Australia's most original, idiosyncratic, enigmatic, visually exciting, infuriating, catchy, smartarse, profane, iconoclastic and flat out funny pop group. Ever.
One reviewer, after their performance at Melbourne's Hi-Fi Bar in 2003, captured it best:
"TISM. There's not a band remotely like them anywhere else in the world."
TISM have, for nearly 20 years, hovered on the left bank of Australian popular music, with a seemingly regenerating cult following. They have achieved chart success whilst appearing to do exactly as they please. They have the rare distinction of winning two ARIAs at different phases of their career. They frequently disappear for lengthy periods, yet always sell out major-city rock venues when they do return.
Some things you should know about TISM:
TISM always perform in disguise - part Dada, part-paramilitary, part-comic.
TISM are not famous OR ugly OR even particularly unusual under their masks.
TISM are not influenced by, do not sound remotely like, and will not be unmasking like Kiss.
TISM's music is not confronting, or avante-garde, or "ooh...scary" - they write pounding, upbeat pop songs which collide together dance music, punked-up guitars, and Beach Boys harmonies.
TISM's songs then get unusual because on top of this very friendly musical approach, they write biting, satirical social comment, with a liberal dose of silliness and a fanatical desire to harpoon the sacred cows of "cool."
TISM's song titles are deliberately silly, obtuse, profane. Many rock critics have fallen at this hurdle.
TISM's live performance is an amphetamine ride from start to finish - a furious rush of chaos and choreography, dance beats, guitars, poetic monologues and a huge communal singalong all rolled into one. And that's without the "extra" bits...
... like debating competitions, jumping castles, onstage weddings, leaf blowers and motor mowers, Brechtian alienation, complete performances of Shakespeare or twenty extra guitarists playing one note at the end of a song - to name but a few. That TISM are streets ahead of any other live act in this country is not a PR boast.
TISM's first press interview had them fifty feet away from the journalists, separated by a piece of string, using megaphones to communicate. Such behaviour - like answering questions for a radio interview in written form, or delivering "pre-prepared" answers on a tape player, or making their hapless interviewer wear a wetsuit in a crowded restaurant - fostered an atmosphere of hatred from some sections of the rock press which still exists today.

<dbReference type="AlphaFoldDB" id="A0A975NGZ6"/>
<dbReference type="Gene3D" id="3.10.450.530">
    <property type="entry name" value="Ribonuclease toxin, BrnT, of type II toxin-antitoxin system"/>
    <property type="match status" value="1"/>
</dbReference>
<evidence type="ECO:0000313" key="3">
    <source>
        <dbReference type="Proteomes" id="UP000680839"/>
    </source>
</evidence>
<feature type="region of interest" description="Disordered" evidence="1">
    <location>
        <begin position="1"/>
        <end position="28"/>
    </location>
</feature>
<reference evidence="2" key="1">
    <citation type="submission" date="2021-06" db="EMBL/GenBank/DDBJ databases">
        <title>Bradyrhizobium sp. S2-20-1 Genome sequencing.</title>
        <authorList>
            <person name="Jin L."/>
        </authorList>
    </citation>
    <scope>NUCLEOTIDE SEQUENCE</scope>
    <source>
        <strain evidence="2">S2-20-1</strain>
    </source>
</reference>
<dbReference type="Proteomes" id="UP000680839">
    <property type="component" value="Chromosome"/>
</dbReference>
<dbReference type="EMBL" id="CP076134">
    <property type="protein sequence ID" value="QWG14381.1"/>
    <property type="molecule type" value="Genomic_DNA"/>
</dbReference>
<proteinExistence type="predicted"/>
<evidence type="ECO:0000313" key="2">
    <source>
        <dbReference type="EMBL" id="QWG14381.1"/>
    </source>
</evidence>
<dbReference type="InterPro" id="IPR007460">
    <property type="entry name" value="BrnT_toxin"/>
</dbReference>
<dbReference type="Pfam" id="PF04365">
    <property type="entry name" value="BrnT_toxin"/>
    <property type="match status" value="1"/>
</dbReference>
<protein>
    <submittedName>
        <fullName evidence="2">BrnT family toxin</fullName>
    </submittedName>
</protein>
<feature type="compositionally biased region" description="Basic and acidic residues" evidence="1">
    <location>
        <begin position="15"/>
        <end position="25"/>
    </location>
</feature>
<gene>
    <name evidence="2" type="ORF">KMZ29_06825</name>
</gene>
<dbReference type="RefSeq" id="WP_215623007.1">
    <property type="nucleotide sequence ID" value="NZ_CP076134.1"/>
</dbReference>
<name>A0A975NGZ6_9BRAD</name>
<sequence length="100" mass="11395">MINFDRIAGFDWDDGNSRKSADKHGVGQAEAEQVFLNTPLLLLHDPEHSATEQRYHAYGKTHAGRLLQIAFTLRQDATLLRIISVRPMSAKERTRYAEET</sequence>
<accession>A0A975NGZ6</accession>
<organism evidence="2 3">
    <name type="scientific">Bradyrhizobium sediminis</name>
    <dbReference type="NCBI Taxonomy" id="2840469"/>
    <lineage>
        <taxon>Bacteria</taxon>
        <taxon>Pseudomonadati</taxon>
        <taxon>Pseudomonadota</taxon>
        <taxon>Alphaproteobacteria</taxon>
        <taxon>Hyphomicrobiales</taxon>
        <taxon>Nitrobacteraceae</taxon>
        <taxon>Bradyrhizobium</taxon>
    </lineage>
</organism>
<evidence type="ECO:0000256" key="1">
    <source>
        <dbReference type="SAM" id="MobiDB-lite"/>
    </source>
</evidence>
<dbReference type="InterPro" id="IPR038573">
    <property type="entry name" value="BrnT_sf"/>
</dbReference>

However, TISM's public faces-in-the-mask, Ron Hitler-Barassi and Humphrey B. Flaubert, pride themselves on being the politest men in rock. They are also rock's most entertaining interview subjects, provided you don't mind them failing to answer a single question.
TISM'S 20 year history? Here it is in 30 seconds:
Late 80's - TISM bursts out of nowhere onto the Melbourne inner-city scene. Release sprawling double-album debut "Great Truckin' Songs Of The Renaissance" and win their first ARIA
Early 90's - TISM release a book and two further albums, whilst cementing their awesome live reputation and fanatical Australia-wide cult following.
Late 90's - TISM's "Machiavelli And The Four Seasons album goes top ten nationally, wins an ARIA and spawns world-wide cult classic "He'll Never Be An Ol' Man River"
2004 - TISM releases 3 disc DVD "The White Albun" and continue to confound critics with the European chart success of their single "Everyone Else Has Had More Sex Than Me."
TISM's current whereabouts are unknown. This is not unusual. This is standard behaviour for the only band this country has produced, that TRULY doesn't give a shit.
Or in the words of another live concert review:
"TISM. A national treasure."